Integrated Municipal Police Anti-Crime Teams (IMPACT): Since the NYSIC began operations in August 2003, its role, responsibilities, and integration into the operations of agencies across New York State have greatly increased. Other new programs and initiatives implemented by state and local government agencies have engaged and will continue to engage the NYSIC in law enforcement operations throughout the state. For example, Operation IMPACT is a broad-ranging initiative that has been introduced by the Division of Criminal Justice Services, affecting law enforcement agencies in 17 jurisdictions as well as New York City. Operation IMPACT task forces combine a variety of law enforcement entities and use numerous initiatives designed specifically to fight crime, including the varied resources of the NYSIC.
Radiological Source Detection: The NYSP, local law enforcement agencies, and the NYS Office of Homeland Security have launched programs to enhance state and local law enforcement agencies’ capabilities to detect and interdict radiological material. The U.S. Domestic Nuclear Detection Office (DNDO) has provided training that includes officers’ use of the Personal Radiation Detector (PRD), which detects abnormal levels of radiation. Officers discovering suspicious radiation can use a Radioactive Isotope Identifying Detector (RIID) to obtain detailed information on the material. Information is forwarded to the NYSIC for analysis and intelligence generation. These radiological source detection devices are integral to thwarting potential terrorist attacks.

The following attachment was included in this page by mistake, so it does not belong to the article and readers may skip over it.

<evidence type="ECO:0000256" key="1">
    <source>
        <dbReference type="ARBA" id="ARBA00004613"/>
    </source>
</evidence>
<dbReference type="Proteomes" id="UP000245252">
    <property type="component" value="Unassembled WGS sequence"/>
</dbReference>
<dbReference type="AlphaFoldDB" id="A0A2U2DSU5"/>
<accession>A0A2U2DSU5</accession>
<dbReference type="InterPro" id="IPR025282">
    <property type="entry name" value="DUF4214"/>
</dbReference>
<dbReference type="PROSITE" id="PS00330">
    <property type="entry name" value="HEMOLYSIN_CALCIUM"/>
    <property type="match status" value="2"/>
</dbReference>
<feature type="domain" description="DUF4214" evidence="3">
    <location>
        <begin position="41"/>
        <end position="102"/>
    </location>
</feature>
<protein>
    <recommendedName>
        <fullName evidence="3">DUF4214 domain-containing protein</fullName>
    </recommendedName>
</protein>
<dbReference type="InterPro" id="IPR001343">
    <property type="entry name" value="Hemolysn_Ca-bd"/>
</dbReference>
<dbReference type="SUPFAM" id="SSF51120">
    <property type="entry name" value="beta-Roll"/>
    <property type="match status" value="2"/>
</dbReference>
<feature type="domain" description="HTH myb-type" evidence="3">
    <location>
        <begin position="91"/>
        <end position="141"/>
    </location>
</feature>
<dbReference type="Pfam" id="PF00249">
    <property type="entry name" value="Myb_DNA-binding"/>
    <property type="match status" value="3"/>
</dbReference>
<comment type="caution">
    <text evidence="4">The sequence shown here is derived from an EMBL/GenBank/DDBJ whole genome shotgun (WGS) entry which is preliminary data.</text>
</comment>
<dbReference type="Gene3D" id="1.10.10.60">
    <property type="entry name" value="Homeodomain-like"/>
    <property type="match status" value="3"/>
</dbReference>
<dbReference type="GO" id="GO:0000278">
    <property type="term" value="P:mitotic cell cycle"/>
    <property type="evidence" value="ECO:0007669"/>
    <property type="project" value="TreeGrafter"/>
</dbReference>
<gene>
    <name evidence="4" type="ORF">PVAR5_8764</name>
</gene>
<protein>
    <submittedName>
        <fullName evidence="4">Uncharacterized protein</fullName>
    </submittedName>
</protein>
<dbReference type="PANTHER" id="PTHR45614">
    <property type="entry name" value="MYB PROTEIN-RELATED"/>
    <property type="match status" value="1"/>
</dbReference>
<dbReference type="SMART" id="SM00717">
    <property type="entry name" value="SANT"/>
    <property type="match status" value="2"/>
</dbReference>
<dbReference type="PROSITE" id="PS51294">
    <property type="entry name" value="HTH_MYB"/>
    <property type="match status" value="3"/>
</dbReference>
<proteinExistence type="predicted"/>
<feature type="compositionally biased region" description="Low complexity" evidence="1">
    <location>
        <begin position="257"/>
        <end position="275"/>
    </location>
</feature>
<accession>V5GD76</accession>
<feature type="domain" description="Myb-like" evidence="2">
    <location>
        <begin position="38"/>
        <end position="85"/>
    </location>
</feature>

Fusion Center Success
Across the United States, fusion centers rely on various funding sources and are tasked with a variety of missions and responsibilities by their governing agencies. Fusion centers may be responsible for criminal intelligence, terrorism, all-crimes, and/or all-hazards information, and any combination thereof, making it difficult to measure the success of fusion centers both individually and as a group. The NYSIC relies on performance measures that are both quantitative and qualitative to determine the results of its intelligence work. This includes information concerning the number of cases handled, the recounting of success stories, results of fusion center customer surveys, and measures of the quantity and quality of the intelligence produced.
More difficult to capture is the success of predictive analyses—those capable of thwarting terrorist threats and disrupting criminal enterprises. Yet the successful outcome of fusion center initiatives, the increased number of cross-jurisdictional criminal investigations and prosecutions, and an improvement in quality of life for New York State residents are all clear indicators of how New York communities profit from the specialized support and resources provided by a successful fusion center such as the NYSIC.